Get Me Debt Free

What you should know about payment deferral programs & debt

The current worldwide challenge has had a variety of impacts on Canadians. From the emotional blow of being unable to leave our homes to the financial hardships thousands of Canadians have had to face over this past year. In light of many people losing their jobs or living on reduced incomes, deferral programs were made available for Canadians. Any type of loan or debt, including mortgage payments, credit card debt, or school loans, could all be deferred if you needed financial relief. Deferrals sound like a great quick solution to your financial woes, but are they your best option? Before you agree on deferring your payments to your lender, these are a few considerations you should think about first.

There’s a difference between debt deferral and debt forgiveness.

When you decide to defer your payments, they aren’t disappearing. You will eventually have to pay your debts back in one way or another. While you’re deciding if a payment deferral is right for you, consider what will happen after the deferral period is over. In most cases, there will be accumulated interest on the debt you owe, and you could end up paying more in the long run.

Take a mortgage payment deferral, for example. Once your deferral period ends, your payments will return as normal. Any interest and payments that have been built up over the last several months will need to be repaid. Instead of paying that sum upfront, your monthly payments will likely increase to make up for the time you deferred your payments.

Yes, payment deferrals are tempting, but are you (or will you) be financially ready when those payments come back around? Carefully consider what your life will look like when payments resume. Also, ensure you read (and re-read) the terms of any deferral agreement before signing it. Take special note of when your payments are intended to resume, and do what you can to prepare yourself ahead of that date.

What effect will deferring payments have on your credit?

The big question many people have before they defer their payments is, “what will happen to my credit score.” Because deferring payments is not considered a late or missed payment, it should not affect your credit score. Deferring payments is an agreement you and your lender decide upon together. The only way a payment deferral could affect your score is if your lender does not adjust their system to indicate the agreed-upon deferral. However, if things are running smoothly, your credit shouldn’t take a hit.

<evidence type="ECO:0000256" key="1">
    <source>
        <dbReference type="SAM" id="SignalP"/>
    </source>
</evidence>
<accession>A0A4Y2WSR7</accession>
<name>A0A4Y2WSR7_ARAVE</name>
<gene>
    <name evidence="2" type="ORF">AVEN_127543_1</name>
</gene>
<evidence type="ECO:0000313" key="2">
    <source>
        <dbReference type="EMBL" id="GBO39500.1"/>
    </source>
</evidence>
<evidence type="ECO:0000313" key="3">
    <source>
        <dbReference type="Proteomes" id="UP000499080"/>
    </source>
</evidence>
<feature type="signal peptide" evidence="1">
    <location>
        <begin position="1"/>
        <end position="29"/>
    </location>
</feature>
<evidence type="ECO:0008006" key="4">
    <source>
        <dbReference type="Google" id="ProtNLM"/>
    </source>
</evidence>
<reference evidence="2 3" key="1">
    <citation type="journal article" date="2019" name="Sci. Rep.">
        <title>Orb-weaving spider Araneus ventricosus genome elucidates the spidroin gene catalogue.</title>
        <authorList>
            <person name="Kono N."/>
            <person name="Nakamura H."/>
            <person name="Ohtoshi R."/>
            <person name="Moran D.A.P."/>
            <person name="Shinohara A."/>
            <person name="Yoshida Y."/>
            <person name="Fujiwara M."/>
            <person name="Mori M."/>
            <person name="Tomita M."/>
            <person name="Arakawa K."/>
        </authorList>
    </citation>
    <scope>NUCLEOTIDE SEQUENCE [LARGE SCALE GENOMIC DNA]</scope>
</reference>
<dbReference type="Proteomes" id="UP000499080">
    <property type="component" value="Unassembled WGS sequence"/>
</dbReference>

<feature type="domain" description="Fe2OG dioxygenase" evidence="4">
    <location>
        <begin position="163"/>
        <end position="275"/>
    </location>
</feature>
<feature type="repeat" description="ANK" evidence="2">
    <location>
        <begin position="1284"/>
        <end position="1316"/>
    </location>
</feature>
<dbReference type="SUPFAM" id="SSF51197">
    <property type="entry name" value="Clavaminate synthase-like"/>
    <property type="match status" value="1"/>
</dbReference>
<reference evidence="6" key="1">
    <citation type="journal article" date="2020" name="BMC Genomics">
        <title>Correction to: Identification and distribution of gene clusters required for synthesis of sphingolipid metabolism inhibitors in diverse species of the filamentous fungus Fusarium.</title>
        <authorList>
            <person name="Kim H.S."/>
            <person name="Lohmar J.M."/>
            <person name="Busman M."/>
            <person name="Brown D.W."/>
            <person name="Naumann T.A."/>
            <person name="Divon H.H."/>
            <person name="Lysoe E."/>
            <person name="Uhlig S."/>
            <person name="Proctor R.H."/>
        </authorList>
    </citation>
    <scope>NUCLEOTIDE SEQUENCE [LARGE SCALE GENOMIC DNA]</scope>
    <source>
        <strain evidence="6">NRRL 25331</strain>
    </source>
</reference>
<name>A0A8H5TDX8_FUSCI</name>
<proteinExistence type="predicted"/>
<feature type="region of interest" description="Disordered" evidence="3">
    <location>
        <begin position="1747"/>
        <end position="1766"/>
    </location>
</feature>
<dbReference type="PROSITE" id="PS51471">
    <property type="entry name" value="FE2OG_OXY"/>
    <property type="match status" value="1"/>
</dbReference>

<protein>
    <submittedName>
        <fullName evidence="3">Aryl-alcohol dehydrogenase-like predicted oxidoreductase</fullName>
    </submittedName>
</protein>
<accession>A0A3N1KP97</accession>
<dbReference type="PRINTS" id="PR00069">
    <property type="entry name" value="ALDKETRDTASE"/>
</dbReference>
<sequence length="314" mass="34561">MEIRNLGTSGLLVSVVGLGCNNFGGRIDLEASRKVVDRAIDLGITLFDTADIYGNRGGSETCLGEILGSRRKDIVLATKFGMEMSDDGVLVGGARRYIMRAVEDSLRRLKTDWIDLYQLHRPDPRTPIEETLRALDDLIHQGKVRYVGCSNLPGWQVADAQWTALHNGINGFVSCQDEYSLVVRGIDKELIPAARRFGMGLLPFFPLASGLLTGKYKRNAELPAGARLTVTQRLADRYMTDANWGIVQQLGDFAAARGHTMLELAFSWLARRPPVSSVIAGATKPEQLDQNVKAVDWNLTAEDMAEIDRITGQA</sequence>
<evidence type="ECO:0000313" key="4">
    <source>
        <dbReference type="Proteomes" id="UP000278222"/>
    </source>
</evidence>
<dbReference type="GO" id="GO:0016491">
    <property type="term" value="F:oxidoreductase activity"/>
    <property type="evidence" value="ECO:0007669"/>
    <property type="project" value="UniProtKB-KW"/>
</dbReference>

At, however, we believe that credit scores aren’t worth the hype society has built them up to be. Particularly when it comes to consolidating your debt, sometimes taking a temporary hit to your credit score is worth it in the long run.

What can you do if you can’t repay your deferred payments?

Firstly, you are not alone. When this all first started, Canada faced its biggest job losses since the ‘80s. There are thousands of Canadians out there who are still feeling the financial repercussions of the pandemic. If your payments are approaching and you cannot pay them, you will need to contact your creditor/lender to see what options they can provide.

Payment deferrals are not all bad.

A payment deferral could mean the difference between a family having a roof over their head or not. So, if you’ve evaluated your options carefully and a payment deferral is your best option, take it. Just be mindful of the terms of your agreement before you sign anything. Be aware of any changes to your monthly payments after your deferral period is over as well.

Payment deferrals are a far better option than missing payments. Whether it be your mortgage, school loans, or credit card debt, missing any type of payment can result in penalty fees. In far more serious cases, legal action can be taken against you. The bank could even foreclose your home if necessary. If you need to hear it one more time…Deferring payments is a far better option than missing payments.

The bottom line is, if you can make your payments, just pay them. Only use payment deferrals if you are financially struggling to make payments. Just because a lender has offered it to you does not mean you need to take it. It’s not your only option.

Consolidate your debt and review your best options with the right professional

There is no one-size-fits-all when it comes to a solution for those experiencing financial hardships. Whether you’re trying to decide if a deferral program is your best option or if you’re worried about payments starting back up again, with our industry knowledge and years of experience at GetMeDebtFree, we can at least point you in the right direction. We have done the leg work and searched out who we believe to be some of the best companies in Canada to help people deal with their debt. If the company does not pass our Gold Standard Test, then we will not recommend their services. If you are looking for the best advice on how to consolidate your debt, fill out our contact form, and we will be sure to refer you to a company that we approve of. Let it be clear, we do not mine your data nor sell your information to all kinds of companies. We are simply looking to help connect people who are serious about finding a solution to their debt challenge with people who are best suited to help make that happen. Take that first step to a debt-free future today.

man thinking about payment deferral programs on his laptop

Get me debt free

You might also enjoy